Moreover, The Teaching Commission's Report, which I think is truly a watershed document, embraces many of the recommendations I have been advocating. For example, the Report recommends that we compensate teachers with performance pay -- based on "student achievement" as well as "teacher skills" -- in order to boost performance. It also recommends that we offer premium pay for teachers who fill positions in hard-to-staff schools and in subject areas where there is a shortage of licensed teachers. And the Report urges "school districts [to] give principals say over personnel decisions...." According to the Report, principals must have "the responsibility and ultimate authority to hire, fire and promote teachers." To that, I say, "Amen."

I want to recommend The Teaching Commission's Report to everyone here this morning. We are fortunate today to have with us the Commission's Executive Director, Gaynor McCown, and she has graciously provided us with enough copies of the Report for the members of our audience.

In closing, I want to emphasize that culture-based changes like those I am proposing are difficult to implement and that the transformation I am describing will take time and will encounter resistance. There's no doubt about it: change is difficult. And change of the magnitude that is required here in New York City and in other major urban school districts across the nation is particularly hard. Sadly, the status quo will have its defenders even if the status quo doesn't serve the educational needs of our students.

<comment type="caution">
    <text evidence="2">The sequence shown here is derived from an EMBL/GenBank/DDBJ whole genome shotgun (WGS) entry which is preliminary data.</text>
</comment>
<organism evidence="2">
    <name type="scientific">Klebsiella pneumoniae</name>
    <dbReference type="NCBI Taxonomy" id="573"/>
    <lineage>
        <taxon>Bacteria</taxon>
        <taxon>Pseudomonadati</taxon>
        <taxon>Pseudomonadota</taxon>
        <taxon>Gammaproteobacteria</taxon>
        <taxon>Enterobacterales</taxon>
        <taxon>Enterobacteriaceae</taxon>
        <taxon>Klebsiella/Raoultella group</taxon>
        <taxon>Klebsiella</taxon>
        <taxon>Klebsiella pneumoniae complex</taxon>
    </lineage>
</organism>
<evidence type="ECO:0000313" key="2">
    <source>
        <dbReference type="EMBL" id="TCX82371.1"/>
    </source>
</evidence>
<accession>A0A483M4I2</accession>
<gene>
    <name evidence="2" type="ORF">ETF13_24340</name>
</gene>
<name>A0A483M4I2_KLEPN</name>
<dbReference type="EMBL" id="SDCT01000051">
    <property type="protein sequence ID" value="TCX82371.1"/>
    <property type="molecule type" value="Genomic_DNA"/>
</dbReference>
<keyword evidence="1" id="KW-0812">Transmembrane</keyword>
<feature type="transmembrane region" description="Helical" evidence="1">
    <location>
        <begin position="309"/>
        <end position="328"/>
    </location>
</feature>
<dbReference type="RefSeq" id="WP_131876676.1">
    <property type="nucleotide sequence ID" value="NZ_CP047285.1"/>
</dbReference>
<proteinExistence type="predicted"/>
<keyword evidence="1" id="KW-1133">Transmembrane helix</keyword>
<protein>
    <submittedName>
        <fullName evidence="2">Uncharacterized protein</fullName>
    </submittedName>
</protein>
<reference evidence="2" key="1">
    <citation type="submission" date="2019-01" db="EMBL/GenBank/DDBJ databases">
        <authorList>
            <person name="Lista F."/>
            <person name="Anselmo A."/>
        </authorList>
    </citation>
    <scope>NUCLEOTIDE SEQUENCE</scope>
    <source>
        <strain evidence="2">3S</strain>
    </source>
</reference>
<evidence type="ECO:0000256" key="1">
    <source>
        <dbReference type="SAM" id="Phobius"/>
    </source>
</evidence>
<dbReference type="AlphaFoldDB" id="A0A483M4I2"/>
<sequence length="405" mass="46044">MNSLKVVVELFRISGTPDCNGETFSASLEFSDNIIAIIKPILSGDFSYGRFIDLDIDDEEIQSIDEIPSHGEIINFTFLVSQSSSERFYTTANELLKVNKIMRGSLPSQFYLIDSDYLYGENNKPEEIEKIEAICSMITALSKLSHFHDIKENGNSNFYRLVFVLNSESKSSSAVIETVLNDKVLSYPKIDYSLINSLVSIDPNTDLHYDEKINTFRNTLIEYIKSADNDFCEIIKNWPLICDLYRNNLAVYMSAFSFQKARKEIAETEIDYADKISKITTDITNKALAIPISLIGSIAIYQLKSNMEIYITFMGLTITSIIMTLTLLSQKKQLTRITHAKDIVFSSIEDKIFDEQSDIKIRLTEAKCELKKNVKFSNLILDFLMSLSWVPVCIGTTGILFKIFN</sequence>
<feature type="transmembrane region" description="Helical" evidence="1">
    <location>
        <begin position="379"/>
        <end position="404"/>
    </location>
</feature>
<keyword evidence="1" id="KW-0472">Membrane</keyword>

But none of this can stop us. Because if we are not prepared to make dramatic, system-wide changes, and if we withdraw when faced with the inevitable resistance we will encounter, people will say of us what has been said of the last several decades in public education: "So much reform, so little change."

The choice is ours. Will we finally create a system of 1,200 quality schools in which all of our students have an equal educational opportunity? Or will we continue to tolerate a grossly imbalanced system in which there are islands of excellence in a sea of troubled waters?

Our mission could not be clearer. And all of us, including those of us in this room, must stand together to get it done.

Finally, let me address those of you in this room directly. I'm often asked how individuals or corporations can get involved in our reform efforts. And the answer is: "in any number of ways." For example, you can log on to the website of the Fund for Public Schools and explore volunteer, mentoring and corporate partnership opportunities. You can call our Office of Strategic Partnerships and speak to any of our talented and dedicated staff. Just yesterday, with Infinity Broadcasting, we announced the launch of "Adopt a School -- Kids are Everyone's Business," a new program that encourages New York City businesses and their employees to get directly involved with an individual school. It's an excellent program from which both our schools and your businesses will benefit. But whatever else you do, get behind this transformation. Spread the word. We all have a shared interest in the future of our schools. We need your help.

Thank you.